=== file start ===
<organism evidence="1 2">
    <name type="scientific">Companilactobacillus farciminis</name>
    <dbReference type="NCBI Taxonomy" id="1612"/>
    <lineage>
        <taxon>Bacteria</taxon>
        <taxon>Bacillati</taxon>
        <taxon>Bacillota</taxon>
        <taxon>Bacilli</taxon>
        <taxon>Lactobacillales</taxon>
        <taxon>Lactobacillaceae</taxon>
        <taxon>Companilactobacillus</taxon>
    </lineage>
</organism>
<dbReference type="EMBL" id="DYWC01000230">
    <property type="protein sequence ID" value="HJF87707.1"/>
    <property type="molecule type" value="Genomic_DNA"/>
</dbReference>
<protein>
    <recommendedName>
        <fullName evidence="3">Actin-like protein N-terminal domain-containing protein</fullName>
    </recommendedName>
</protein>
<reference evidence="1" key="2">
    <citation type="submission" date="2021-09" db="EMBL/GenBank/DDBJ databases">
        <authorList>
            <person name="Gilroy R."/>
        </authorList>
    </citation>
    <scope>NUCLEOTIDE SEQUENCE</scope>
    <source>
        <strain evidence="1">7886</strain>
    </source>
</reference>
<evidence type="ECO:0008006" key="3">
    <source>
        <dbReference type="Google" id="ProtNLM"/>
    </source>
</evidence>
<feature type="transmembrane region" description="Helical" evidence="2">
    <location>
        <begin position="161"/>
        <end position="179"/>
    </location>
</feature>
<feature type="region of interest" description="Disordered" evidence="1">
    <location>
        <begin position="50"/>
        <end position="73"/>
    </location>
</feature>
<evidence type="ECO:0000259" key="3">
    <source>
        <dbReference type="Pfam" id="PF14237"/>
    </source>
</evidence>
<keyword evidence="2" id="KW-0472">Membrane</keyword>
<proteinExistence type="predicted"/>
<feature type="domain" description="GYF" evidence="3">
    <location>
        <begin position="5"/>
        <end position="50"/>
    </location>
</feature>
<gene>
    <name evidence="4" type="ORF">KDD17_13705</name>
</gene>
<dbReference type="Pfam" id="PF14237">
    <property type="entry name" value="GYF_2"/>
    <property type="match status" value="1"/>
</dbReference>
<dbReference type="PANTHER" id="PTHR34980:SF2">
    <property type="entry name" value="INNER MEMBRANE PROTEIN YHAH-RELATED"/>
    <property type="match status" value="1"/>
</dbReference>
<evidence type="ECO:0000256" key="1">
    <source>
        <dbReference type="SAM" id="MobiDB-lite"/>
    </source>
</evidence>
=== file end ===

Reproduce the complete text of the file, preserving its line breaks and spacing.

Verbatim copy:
<organism evidence="1 2">
    <name type="scientific">Companilactobacillus farciminis</name>
    <dbReference type="NCBI Taxonomy" id="1612"/>
    <lineage>
        <taxon>Bacteria</taxon>
        <taxon>Bacillati</taxon>
        <taxon>Bacillota</taxon>
        <taxon>Bacilli</taxon>
        <taxon>Lactobacillales</taxon>
        <taxon>Lactobacillaceae</taxon>
        <taxon>Companilactobacillus</taxon>
    </lineage>
</organism>
<dbReference type="EMBL" id="DYWC01000230">
    <property type="protein sequence ID" value="HJF87707.1"/>
    <property type="molecule type" value="Genomic_DNA"/>
</dbReference>
<protein>
    <recommendedName>
        <fullName evidence="3">Actin-like protein N-terminal domain-containing protein</fullName>
    </recommendedName>
</protein>
<reference evidence="1" key="2">
    <citation type="submission" date="2021-09" db="EMBL/GenBank/DDBJ databases">
        <authorList>
            <person name="Gilroy R."/>
        </authorList>
    </citation>
    <scope>NUCLEOTIDE SEQUENCE</scope>
    <source>
        <strain evidence="1">7886</strain>
    </source>
</reference>
<evidence type="ECO:0008006" key="3">
    <source>
        <dbReference type="Google" id="ProtNLM"/>
    </source>
</evidence>
<feature type="transmembrane region" description="Helical" evidence="2">
    <location>
        <begin position="161"/>
        <end position="179"/>
    </location>
</feature>
<feature type="region of interest" description="Disordered" evidence="1">
    <location>
        <begin position="50"/>
        <end position="73"/>
    </location>
</feature>
<evidence type="ECO:0000259" key="3">
    <source>
        <dbReference type="Pfam" id="PF14237"/>
    </source>
</evidence>
<keyword evidence="2" id="KW-0472">Membrane</keyword>
<proteinExistence type="predicted"/>
<feature type="domain" description="GYF" evidence="3">
    <location>
        <begin position="5"/>
        <end position="50"/>
    </location>
</feature>
<gene>
    <name evidence="4" type="ORF">KDD17_13705</name>
</gene>
<dbReference type="Pfam" id="PF14237">
    <property type="entry name" value="GYF_2"/>
    <property type="match status" value="1"/>
</dbReference>
<dbReference type="PANTHER" id="PTHR34980:SF2">
    <property type="entry name" value="INNER MEMBRANE PROTEIN YHAH-RELATED"/>
    <property type="match status" value="1"/>
</dbReference>
<evidence type="ECO:0000256" key="1">
    <source>
        <dbReference type="SAM" id="MobiDB-lite"/>
    </source>
</evidence>